Mon, 26 Jun 2000

No political bickering, please

Looking at the situation in our country at this moment makes me very sad. What has become of the Indonesia we love so much and for which we are mentally and physically ready to sacrifice our lives. Where are the happy Indonesians, full of love and understanding, working together in the spirit of mutual help (gotong royong) to create a prosperous Indonesia?

What I see now are sad faces full of tears, because they have lost their loved ones, killed by unknown persons; lost their houses, burned down by unknown gangs; and they have not enough to eat for themselves and their children.

They don't know whether they will still be able to see the sun rising tomorrow. Why all these tragedies?

Is it because of the misinterpretation of democracy? Is it because of the political bickering of the elite politicians? Is it because of the misplaced ambitions? Is it because of the unclear strategic direction of our state leadership?

Are we suddenly becoming barbarians and following the law of the jungle? It seems that the impulsive answer to all these problems is to create new bodies in addition to the already existing ones.

Corruption is rampant. A new corruption-fighting body has been created with a well known retired Supreme Court judge as chairman. The economy is stagnant. New bodies have been created; one is chaired by Prof. Emil Salim, another by Jusuf Wanandi. When disappointment after disappointment about the state leadership emerges, new bodies are created, like the one chaired by Eros Djarot. A new baby, soon to be born, is fathered by an honorable social figure, Nurcholish Madjid. An ombudsman has been created and perhaps many more will follow.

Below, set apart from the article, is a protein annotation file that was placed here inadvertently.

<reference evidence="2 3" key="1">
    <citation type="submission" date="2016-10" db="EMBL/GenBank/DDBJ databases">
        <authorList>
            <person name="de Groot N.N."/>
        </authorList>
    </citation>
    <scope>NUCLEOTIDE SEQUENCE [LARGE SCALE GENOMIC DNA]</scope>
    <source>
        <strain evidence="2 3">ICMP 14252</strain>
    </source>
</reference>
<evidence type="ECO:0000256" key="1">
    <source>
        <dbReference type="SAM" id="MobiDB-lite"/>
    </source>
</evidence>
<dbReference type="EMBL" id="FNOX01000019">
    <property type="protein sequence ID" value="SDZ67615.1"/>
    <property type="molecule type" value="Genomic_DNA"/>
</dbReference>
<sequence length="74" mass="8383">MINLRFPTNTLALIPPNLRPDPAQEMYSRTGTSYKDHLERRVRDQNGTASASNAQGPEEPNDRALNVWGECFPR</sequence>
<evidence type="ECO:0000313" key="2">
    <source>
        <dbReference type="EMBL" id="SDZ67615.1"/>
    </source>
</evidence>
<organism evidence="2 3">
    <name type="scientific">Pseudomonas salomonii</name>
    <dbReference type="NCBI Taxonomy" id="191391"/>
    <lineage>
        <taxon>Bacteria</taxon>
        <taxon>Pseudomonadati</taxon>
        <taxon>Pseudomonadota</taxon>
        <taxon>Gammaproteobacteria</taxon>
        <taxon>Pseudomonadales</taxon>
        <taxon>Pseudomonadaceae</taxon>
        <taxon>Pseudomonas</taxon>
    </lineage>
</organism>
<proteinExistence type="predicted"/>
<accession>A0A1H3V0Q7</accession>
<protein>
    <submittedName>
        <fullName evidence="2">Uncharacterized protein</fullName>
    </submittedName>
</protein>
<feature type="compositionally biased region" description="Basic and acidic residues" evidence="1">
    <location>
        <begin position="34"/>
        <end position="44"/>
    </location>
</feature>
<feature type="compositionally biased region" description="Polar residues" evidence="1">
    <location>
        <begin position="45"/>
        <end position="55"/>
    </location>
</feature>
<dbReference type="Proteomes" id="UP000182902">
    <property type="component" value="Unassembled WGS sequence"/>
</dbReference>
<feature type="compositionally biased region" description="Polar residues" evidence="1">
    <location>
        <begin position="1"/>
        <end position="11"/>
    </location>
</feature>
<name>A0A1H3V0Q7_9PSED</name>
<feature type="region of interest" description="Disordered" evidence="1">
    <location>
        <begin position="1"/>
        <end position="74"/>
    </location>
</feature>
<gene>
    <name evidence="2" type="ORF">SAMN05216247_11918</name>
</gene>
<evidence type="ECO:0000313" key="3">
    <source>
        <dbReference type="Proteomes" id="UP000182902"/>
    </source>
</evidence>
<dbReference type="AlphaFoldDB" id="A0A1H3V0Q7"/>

Is this the answer to a splintered political atmosphere of Indonesia? Or will this add to the existing problems. Not to mention the existing nonpolitical organizations coming to life only intending to be moral pressure groups like Center for Information and Development Studies(CIDES), Center for Strategic and International Studies (CSIS), Advisory Group in Economy, Industry and Trade (ECONIT), Indonesian Corruption Watch (ICW), and what not. God only knows.

It is not because of the fact that I am a retired military member that I still think the only coherent, united force is the military. The Indonesian Military (TNI) has a clear line of command, has discipline and a clear pattern of responsibility. I know that TNI has a bad political reputation, a heritage of the New Order, and I still feel that civilians harbor the fear that the TNI might make a comeback to the political arena. To calm the civilians' fear of a comeback, TNI has pledged that they will completely leave the political arena and concentrate on becoming professional soldiers in charge of the defense of Indonesia and stop their role in domestic security which will be handled by the police.

The political parties are trying to weaken TNI by disclosing the nonexistence of rival groups within the military, encouraging the growth of suspicion among the generals, exposing violations of human rights by TNI and trying to interfere in the military's internal matters. Political parties propose that transfers and tours of duty for generals should get the approval of the House of Representatives.

Please don't disturb the unity of TNI, because the military is everybody's friend and has real patriots that can be relied upon in time of crises to help. Lately, I read in a newspaper an appeal for the political parties to stop bickering among themselves because this might create a reason for TNI to come back. This appeal is good, because with it this bickering which adds to the existing problems might end and I, as an ex-TNI member, feel we are still a force to be reckoned with.